Today, Kraków is a modern and developing city and a melting pot where tradition of indigenous residents is mixed with student's avant-garde. However, thanks to a great number of monuments, excellently preserved in the city's layout, it has never lost its majestic character. Krakow is simply magical.

Kraków in numbers:

– surface: 326.8 sq. km

– population: 759 800

– population density: 2323 ppl/sq. km

– 4 administrative units: Śródmieście, Krowodrza, Podgórze, Nowa Huta – jointly divided into 18 districts

– highest point: Piłsudski Mound on Sowiniec – 383.6 m above sea level

– lowest point: Potok Kościelnicki estuary – 187 m above sea level

– tallest building: Cracovia Business Center 105 m

– longest street: Igołomska 9.5 km

– Jagiellonian University is the second oldest university in this part of Europe, established: 12th May 1364.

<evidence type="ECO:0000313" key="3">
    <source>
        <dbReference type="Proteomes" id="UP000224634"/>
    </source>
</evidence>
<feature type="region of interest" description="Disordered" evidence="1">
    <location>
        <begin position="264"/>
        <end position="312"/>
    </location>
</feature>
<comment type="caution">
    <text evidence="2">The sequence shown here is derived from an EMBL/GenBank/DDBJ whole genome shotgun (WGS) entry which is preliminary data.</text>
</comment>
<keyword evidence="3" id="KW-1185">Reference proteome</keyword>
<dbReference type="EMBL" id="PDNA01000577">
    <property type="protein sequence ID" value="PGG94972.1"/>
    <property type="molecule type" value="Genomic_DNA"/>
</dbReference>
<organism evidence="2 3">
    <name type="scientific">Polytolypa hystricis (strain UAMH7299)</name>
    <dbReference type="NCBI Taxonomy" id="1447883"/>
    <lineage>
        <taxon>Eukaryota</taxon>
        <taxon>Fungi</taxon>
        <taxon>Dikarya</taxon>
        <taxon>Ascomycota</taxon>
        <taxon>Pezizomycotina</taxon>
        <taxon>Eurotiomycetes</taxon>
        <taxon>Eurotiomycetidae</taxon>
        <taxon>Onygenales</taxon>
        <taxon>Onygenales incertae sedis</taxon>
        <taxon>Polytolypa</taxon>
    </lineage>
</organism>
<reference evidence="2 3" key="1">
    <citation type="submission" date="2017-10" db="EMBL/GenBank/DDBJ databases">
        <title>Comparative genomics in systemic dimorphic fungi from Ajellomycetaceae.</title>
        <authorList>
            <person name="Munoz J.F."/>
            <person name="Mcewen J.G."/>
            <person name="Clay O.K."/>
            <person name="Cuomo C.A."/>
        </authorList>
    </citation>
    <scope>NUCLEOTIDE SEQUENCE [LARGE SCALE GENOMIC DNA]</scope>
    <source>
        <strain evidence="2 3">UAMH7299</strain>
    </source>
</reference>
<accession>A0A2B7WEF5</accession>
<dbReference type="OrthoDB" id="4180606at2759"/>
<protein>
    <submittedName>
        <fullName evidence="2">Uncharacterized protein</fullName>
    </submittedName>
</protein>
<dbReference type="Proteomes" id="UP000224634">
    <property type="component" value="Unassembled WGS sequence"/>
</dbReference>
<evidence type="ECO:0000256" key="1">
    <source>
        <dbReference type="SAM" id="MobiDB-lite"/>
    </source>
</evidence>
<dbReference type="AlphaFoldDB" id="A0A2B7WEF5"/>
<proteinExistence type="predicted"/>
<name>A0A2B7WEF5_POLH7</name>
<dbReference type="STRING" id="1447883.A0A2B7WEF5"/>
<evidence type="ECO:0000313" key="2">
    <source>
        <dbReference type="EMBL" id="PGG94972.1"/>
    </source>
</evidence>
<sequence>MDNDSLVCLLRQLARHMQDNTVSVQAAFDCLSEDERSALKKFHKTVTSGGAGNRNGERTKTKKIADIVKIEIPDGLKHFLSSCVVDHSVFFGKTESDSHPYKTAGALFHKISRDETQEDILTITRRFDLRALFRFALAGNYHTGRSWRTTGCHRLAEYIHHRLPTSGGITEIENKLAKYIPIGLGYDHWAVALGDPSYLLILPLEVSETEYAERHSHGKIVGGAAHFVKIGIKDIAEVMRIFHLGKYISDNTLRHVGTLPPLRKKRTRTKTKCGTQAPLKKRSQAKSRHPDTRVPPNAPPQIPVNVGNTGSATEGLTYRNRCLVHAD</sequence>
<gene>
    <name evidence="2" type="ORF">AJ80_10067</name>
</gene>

Climate in Krakow, Poland  

Krakow enjoys a temperate climate with features of both European marine west coast and more severe continental conditions of Eastern Europe. In other words, weather systems built over the Atlantic bring humid air masses, relatively cold in summer and warm in winter. Whereas dry continental air from the East produces hot summer days and frosty winter ones. And airflows from the Mediterranean and northern Africa result in summer heatwaves and pretty balmy weather in winter, while polar systems bring about chilly days in summer and severe frost in winter. So, even though daytime temperature highs hover around comfortable 20 Celsius (centigrade) most of the year save winter (when they are 0C more or less), there are also weeks of summer heat above 30C as well as winter frosts below minus 20C.

Money that is good to have in Krakow. 

Poland is a member state of the European Union but the euro zone stretches beyond its western and southern borders. So the country has its own currency, zloty, which is the nation’s legal tender. Nevertheless some establishments, notably hypermarkets, accept payments in euros. 

Zloty can be abbreviated to zl though PLN, the international symbol of the Polish currency, is widely used in Poland as well. 

The Polish currency system.